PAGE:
Algeria’s national oil company Sonatrach has postponed a planned summit designed to showcase its new hydrocarbons law and drum up commercial interest in the country’s oil and gas sector, according to industry sources.
The Algeria Oil and Gas Summit was due to take place on 17-19 June in Algiers but it has been put on hold due to political instability in the country.
Algeria oil and gas outlook 2019
“Sonatrach approached the event organisers on Wednesday and told them the event would not be going ahead as planned,” said one industry source. “It seems likely that the implementation of the hydrocarbons law will also be delayed.”
Sources believe the event may now take place in September, depending on political developments within the country.
Earlier this week Algeria’s interim president, Abdelaziz Bouteflika, sacked Abdelmoumene Ould Kaddour as the CEO of state energy company Sonatrach. Sonatrach’s head of production and exploration. Rachid Hachichi has been appointed as Kaddour’s replacement.
Bouteflika formally stepped down on 3 April after being in power for two decades, following mass protests and pressure from the military.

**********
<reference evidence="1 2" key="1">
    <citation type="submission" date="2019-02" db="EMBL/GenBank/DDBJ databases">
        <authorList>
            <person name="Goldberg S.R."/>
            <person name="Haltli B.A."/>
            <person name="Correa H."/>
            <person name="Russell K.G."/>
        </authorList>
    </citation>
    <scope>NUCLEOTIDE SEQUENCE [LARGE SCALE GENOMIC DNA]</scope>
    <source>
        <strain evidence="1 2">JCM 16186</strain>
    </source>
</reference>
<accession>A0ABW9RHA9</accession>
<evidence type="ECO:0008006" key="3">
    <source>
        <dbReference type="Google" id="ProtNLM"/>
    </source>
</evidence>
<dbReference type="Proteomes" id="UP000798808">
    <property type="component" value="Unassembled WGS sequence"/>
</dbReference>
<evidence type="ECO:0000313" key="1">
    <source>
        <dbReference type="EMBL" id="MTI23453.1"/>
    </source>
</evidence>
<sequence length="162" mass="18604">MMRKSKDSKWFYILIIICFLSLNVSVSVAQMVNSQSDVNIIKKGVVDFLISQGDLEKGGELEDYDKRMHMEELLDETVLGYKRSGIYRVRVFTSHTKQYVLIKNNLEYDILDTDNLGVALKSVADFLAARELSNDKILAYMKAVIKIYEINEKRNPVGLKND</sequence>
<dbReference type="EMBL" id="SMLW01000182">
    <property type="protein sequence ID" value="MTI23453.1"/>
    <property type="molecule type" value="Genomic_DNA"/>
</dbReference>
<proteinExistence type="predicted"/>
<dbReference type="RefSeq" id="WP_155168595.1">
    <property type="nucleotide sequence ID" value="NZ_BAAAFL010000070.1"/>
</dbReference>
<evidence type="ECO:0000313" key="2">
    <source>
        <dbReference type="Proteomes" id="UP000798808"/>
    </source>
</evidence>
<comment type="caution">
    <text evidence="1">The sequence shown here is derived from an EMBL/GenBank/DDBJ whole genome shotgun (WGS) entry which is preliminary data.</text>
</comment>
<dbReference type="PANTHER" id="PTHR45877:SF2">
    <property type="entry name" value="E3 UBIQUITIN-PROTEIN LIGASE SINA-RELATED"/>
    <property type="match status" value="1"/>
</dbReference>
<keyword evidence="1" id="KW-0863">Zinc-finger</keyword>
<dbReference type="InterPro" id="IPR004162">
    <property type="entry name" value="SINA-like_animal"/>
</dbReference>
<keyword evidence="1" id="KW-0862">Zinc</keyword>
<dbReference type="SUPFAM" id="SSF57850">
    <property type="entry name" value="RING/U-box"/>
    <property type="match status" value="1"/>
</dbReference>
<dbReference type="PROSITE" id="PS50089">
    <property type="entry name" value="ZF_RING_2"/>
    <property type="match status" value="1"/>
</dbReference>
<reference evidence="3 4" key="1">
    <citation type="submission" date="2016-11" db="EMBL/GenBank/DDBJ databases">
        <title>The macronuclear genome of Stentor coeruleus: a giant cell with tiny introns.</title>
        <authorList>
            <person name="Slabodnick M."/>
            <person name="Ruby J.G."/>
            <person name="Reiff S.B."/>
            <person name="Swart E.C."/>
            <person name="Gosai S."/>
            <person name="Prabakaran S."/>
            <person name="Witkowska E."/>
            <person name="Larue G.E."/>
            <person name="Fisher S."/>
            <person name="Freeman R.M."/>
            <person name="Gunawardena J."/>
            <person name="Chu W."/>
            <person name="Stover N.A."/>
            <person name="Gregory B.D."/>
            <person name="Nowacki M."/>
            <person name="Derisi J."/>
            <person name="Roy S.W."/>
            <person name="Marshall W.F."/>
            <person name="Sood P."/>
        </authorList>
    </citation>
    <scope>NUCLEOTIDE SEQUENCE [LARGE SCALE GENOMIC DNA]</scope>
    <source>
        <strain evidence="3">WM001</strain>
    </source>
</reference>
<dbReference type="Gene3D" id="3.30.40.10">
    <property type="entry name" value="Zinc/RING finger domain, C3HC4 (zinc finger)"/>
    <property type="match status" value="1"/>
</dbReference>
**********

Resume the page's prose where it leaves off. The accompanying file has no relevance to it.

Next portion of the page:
Kaddour had been close to Bouteflika and was put in charge of overhauling Sonatrach in March 2017 after years of management upheaval, corruption scandals and red tape that had deterred foreign investors. Kaddour is merely the latest top official and business leader to be deposed following the departure of the former strongman.
The development cast doubt on whether the commercial deals Sonatrach had been working on will go ahead – such as plans to set up a trading joint venture with foreign firms.
Kaddour recently said Sonatrach would hold talks with US energy company Chevron to discuss a shale gas and oil production partnership.
Delays to the implementation of Algeria’s new hydrocarbon law could have negative repercussions for the country’s oil and gas sector.
As Sonatrach sought a new wave of investment from international oil companies, it had pinned its hopes on the government passing the long-awaited hydrocarbons law this year — designed to tackle a number of issues, in particular, Algeria’s oil and gas tax regime.
Algiers passed its last hydrocarbons law in 2005. That was meant to open the country up to international investment by replacing Sonatrach’s right to take a majority in all upstream partnerships and reducing its stake to no more than 30 per cent.
But it met with considerable opposition in parliament, forcing a reversal just a year later. The mandated majority for Sonatrach has led to significant project delays due to the company’s creaking bureaucracy and lack of cash.
Later amendments, such as a windfall tax on profits, made investments even less attractive, and subsequent licensing rounds failed to bring in new companies.
As a result, Algeria has been left behind in an increasingly competitive market for international capital.
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